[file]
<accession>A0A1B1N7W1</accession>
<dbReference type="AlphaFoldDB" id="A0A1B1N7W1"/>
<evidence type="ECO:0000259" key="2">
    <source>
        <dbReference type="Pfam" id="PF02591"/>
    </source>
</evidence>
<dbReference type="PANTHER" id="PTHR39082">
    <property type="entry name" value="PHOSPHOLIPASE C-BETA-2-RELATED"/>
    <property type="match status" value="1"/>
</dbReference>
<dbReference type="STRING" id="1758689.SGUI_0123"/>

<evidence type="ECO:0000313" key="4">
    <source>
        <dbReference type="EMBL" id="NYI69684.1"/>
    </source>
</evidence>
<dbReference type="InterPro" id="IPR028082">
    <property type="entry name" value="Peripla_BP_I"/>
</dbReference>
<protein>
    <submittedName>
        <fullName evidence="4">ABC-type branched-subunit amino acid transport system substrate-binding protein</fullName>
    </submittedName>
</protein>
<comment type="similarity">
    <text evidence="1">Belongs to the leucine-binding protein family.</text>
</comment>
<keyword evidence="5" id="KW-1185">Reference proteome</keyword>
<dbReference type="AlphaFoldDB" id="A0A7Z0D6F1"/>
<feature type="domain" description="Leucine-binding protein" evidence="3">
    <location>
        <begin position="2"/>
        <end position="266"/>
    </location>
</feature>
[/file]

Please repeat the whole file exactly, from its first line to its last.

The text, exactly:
<accession>A0A1B1N7W1</accession>
<dbReference type="AlphaFoldDB" id="A0A1B1N7W1"/>
<evidence type="ECO:0000259" key="2">
    <source>
        <dbReference type="Pfam" id="PF02591"/>
    </source>
</evidence>
<dbReference type="PANTHER" id="PTHR39082">
    <property type="entry name" value="PHOSPHOLIPASE C-BETA-2-RELATED"/>
    <property type="match status" value="1"/>
</dbReference>
<dbReference type="STRING" id="1758689.SGUI_0123"/>

<evidence type="ECO:0000313" key="4">
    <source>
        <dbReference type="EMBL" id="NYI69684.1"/>
    </source>
</evidence>
<dbReference type="InterPro" id="IPR028082">
    <property type="entry name" value="Peripla_BP_I"/>
</dbReference>
<protein>
    <submittedName>
        <fullName evidence="4">ABC-type branched-subunit amino acid transport system substrate-binding protein</fullName>
    </submittedName>
</protein>
<comment type="similarity">
    <text evidence="1">Belongs to the leucine-binding protein family.</text>
</comment>
<keyword evidence="5" id="KW-1185">Reference proteome</keyword>
<dbReference type="AlphaFoldDB" id="A0A7Z0D6F1"/>
<feature type="domain" description="Leucine-binding protein" evidence="3">
    <location>
        <begin position="2"/>
        <end position="266"/>
    </location>
</feature>